He even had me service him on Christmas morning by calling me from the room. Our children and my parents were there waiting to open presents. He didn’t care. He just wanted sex. All the time. He was always thinking about sex.
When I was exclusively pumping for our babies because I have inverted nipples, he researched and suggested that I get nipple extraction surgery. His reason wasn’t so that I could possibly nurse our babies more comfortably. His reason was so that he could have them to play with during sex. So that my breasts would then be “normal.” He didn’t care about me or how offensive I found that. He just cared about sex. He was always thinking about sex.
I knew this wasn’t normal. I knew this wasn’t real love. I knew I deserved better. I knew things were not healthy. I just didn’t know how to change things. I didn’t know how unhealthy and unloving this really was. I didn’t realize this was sexual abuse. I didn’t realize this was what living with a sex addict was. I didn’t realize it until I did.
I wish I had had the courage to press charges at the time. I wish I had gone to the ER that night. To have been examined properly. I have a scar from the tearing that I am reminded of at my annual physical. I’ve never told the doctors what I really got the scar from. I know they know it’s not from childbirth; I’m a C-section mom. I may tell them next year. I am not ashamed or embarrassed anymore. I was assaulted. It wasn’t my fault. I did nothing wrong. I was taken advantage of for many years. I am a survivor of spousal rape. The kind of rape that isn’t talked about. The kind of rape that goes unnoticed and undetected.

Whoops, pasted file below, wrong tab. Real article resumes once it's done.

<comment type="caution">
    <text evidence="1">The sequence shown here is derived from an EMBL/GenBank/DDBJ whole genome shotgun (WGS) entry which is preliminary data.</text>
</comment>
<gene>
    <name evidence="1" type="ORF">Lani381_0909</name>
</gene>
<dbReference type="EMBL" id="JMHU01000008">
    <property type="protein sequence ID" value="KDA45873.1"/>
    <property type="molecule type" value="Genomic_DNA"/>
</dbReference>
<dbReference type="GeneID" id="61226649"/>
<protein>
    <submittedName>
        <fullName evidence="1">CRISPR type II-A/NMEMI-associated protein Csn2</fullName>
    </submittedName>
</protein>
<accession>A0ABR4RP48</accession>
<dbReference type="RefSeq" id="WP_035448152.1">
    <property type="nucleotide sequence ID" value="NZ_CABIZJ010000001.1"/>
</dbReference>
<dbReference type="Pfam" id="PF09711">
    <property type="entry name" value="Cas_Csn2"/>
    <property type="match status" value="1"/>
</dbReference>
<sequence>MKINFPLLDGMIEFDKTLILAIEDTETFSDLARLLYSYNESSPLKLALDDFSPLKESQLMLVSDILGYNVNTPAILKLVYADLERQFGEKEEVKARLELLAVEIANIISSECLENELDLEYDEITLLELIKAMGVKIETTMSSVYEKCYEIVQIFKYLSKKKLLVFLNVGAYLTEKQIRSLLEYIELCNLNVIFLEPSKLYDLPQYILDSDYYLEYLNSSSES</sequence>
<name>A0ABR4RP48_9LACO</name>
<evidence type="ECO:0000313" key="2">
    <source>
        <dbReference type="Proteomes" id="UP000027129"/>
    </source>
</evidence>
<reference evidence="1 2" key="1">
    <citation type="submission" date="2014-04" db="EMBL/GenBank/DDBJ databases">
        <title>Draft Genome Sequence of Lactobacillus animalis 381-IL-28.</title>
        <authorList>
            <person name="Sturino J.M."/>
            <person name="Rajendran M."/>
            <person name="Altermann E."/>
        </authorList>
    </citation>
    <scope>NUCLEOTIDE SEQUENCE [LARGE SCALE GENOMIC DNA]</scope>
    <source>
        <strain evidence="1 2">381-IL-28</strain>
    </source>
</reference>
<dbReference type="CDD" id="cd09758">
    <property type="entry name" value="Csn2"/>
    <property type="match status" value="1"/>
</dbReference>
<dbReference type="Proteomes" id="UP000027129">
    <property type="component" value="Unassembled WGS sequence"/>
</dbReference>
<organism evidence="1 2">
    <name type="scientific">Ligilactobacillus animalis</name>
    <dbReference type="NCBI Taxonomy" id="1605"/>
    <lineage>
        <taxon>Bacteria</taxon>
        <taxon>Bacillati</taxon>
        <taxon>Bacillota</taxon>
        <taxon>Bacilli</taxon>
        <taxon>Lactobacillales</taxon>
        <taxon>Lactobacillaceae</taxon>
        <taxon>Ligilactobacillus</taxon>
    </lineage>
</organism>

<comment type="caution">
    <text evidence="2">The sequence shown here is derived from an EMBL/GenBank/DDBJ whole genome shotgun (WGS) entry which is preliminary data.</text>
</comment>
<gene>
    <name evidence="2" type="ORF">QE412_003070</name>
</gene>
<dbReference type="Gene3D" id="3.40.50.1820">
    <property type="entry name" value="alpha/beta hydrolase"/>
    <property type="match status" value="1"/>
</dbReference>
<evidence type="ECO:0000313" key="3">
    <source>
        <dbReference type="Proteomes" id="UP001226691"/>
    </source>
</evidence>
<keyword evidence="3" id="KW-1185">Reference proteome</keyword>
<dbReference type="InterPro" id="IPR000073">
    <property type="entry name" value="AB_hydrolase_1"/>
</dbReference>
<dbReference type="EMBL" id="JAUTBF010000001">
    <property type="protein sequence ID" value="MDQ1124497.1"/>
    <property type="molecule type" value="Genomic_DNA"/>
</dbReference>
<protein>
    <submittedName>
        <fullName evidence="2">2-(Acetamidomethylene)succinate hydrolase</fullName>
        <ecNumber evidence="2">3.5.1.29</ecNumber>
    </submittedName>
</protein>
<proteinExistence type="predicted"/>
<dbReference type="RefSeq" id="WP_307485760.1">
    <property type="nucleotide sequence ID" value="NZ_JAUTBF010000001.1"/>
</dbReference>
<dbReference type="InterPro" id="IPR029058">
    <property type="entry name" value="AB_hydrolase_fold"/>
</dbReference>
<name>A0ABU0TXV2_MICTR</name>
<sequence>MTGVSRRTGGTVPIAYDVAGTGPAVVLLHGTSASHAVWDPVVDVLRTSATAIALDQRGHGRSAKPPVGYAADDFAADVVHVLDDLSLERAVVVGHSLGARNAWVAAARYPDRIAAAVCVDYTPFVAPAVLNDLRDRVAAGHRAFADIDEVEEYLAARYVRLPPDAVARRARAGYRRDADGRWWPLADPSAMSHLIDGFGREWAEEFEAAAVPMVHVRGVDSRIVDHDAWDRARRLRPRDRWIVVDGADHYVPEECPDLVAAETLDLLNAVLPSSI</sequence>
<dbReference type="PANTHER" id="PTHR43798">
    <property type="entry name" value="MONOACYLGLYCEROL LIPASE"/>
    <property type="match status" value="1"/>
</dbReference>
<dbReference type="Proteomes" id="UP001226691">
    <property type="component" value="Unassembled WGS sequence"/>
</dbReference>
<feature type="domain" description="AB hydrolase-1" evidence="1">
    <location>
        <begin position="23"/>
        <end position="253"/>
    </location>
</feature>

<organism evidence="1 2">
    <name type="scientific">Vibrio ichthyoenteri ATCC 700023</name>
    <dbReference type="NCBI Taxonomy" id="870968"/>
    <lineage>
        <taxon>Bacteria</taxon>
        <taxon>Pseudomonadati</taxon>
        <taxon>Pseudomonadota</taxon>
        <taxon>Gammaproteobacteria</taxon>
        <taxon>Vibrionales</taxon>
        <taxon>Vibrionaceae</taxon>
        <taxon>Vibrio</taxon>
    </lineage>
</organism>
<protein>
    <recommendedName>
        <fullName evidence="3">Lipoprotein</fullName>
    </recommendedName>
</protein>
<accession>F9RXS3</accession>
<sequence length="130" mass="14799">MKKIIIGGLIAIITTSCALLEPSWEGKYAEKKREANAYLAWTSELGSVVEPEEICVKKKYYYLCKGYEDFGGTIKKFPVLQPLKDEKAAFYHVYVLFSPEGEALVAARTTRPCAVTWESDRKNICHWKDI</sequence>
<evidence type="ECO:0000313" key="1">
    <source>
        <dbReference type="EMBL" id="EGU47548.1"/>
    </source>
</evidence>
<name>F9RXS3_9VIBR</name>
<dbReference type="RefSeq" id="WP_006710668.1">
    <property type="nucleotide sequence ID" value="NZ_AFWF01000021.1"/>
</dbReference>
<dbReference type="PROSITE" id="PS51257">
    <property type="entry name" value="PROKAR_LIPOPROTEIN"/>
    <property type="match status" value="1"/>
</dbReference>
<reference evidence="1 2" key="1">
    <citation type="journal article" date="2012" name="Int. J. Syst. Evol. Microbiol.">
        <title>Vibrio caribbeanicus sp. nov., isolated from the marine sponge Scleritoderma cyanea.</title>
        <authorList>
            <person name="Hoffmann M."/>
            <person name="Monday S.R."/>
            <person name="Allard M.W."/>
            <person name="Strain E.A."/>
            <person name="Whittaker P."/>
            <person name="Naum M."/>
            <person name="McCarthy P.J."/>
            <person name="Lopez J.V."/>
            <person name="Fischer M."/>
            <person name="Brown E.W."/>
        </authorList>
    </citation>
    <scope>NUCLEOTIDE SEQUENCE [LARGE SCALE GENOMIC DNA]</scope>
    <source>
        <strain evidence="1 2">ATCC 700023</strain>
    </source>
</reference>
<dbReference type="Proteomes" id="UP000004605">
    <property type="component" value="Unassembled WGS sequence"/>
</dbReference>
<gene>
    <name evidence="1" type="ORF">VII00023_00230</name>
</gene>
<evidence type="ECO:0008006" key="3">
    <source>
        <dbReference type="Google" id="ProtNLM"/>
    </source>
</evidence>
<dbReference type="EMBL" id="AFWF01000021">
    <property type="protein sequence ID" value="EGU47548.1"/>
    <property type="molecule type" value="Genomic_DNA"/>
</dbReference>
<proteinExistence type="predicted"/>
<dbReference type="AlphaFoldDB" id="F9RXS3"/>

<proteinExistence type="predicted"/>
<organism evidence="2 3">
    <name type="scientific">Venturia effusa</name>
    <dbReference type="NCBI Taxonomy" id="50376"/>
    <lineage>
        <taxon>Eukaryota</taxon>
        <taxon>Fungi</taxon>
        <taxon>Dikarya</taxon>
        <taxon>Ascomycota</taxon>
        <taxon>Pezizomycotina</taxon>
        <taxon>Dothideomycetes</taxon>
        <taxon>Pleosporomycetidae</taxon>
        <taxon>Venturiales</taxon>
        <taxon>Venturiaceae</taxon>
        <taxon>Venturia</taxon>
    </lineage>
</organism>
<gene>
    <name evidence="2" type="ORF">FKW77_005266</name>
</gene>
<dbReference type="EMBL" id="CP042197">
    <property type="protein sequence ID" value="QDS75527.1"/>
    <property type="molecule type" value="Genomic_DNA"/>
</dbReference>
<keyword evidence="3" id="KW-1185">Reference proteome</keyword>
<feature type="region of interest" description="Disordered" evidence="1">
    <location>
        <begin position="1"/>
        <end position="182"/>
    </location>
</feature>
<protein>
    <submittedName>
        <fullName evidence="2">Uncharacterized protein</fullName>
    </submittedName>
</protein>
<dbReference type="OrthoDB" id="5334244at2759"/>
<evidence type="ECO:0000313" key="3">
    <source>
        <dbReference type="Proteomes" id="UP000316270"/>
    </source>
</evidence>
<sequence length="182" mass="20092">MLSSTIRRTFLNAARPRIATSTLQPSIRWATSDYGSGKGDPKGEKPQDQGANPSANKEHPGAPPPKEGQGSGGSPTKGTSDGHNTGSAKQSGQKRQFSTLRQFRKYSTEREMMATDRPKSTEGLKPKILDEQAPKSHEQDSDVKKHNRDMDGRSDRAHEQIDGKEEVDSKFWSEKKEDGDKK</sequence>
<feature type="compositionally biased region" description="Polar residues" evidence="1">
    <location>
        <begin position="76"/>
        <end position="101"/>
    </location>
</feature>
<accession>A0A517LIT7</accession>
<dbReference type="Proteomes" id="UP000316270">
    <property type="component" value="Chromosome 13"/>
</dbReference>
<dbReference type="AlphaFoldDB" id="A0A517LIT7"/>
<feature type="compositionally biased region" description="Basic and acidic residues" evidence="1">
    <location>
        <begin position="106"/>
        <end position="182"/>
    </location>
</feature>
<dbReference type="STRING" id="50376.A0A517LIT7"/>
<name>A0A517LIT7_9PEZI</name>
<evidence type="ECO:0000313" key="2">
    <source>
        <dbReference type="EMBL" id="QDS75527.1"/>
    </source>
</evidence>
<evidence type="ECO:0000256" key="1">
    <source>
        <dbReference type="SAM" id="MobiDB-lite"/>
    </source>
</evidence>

“Did you know what you just described to me falls under the category of marital rape?” the lawyer asked. I proceeded to sign the divorce papers. I’m one step closer to being free. Free from a toxic marriage. Free from sexual assault and abuse.
I come from a line of strong women. Women who endured spousal rape, sexual assault, and abuse. Women who held their heads high, smiled, but didn’t tell a soul about their horrible marriages. Women who thankfully escaped their toxic husbands and started new healthy lives. Women who now, many years later, are able to talk a bit about what they survived. Women I admire and look to for strength. I believe if more women would share their experiences, the chain can be broken. That abuse can be detected sooner.
For those in an abusive relationship, trust your gut. If something doesn’t feel right, it probably isn’t right. Don’t hesitate to tell someone. Know that you are not alone. There are many women experiencing spousal rape behind closed doors, who may not even know it is rape and it is unacceptable. If you do not want to have sex or any other unwanted advances, even from your spouse, you do not have to. No one is allowed to force or coerce you into something you do not want. Ever. Not for any reason. No reason will ever justify rape. You deserve better. You can break free. I believe in you.